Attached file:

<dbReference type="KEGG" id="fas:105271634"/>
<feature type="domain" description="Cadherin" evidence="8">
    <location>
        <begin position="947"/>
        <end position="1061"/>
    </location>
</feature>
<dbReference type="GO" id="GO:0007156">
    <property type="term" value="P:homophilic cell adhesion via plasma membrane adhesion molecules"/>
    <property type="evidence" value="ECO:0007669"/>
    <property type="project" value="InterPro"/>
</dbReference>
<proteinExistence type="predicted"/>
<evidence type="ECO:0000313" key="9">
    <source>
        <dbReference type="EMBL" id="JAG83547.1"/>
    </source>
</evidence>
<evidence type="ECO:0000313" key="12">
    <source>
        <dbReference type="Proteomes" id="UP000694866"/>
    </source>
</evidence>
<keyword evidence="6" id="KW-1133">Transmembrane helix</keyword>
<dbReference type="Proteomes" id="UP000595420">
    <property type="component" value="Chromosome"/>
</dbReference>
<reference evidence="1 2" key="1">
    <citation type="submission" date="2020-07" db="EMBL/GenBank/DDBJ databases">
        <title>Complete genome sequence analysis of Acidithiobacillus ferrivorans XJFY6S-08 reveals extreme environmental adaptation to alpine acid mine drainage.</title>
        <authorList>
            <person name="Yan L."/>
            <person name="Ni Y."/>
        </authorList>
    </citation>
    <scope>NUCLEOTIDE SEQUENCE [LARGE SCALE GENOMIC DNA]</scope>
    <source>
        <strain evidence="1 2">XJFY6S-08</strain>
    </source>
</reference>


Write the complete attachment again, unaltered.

<dbReference type="KEGG" id="fas:105271634"/>
<feature type="domain" description="Cadherin" evidence="8">
    <location>
        <begin position="947"/>
        <end position="1061"/>
    </location>
</feature>
<dbReference type="GO" id="GO:0007156">
    <property type="term" value="P:homophilic cell adhesion via plasma membrane adhesion molecules"/>
    <property type="evidence" value="ECO:0007669"/>
    <property type="project" value="InterPro"/>
</dbReference>
<proteinExistence type="predicted"/>
<evidence type="ECO:0000313" key="9">
    <source>
        <dbReference type="EMBL" id="JAG83547.1"/>
    </source>
</evidence>
<evidence type="ECO:0000313" key="12">
    <source>
        <dbReference type="Proteomes" id="UP000694866"/>
    </source>
</evidence>
<keyword evidence="6" id="KW-1133">Transmembrane helix</keyword>
<dbReference type="Proteomes" id="UP000595420">
    <property type="component" value="Chromosome"/>
</dbReference>
<reference evidence="1 2" key="1">
    <citation type="submission" date="2020-07" db="EMBL/GenBank/DDBJ databases">
        <title>Complete genome sequence analysis of Acidithiobacillus ferrivorans XJFY6S-08 reveals extreme environmental adaptation to alpine acid mine drainage.</title>
        <authorList>
            <person name="Yan L."/>
            <person name="Ni Y."/>
        </authorList>
    </citation>
    <scope>NUCLEOTIDE SEQUENCE [LARGE SCALE GENOMIC DNA]</scope>
    <source>
        <strain evidence="1 2">XJFY6S-08</strain>
    </source>
</reference>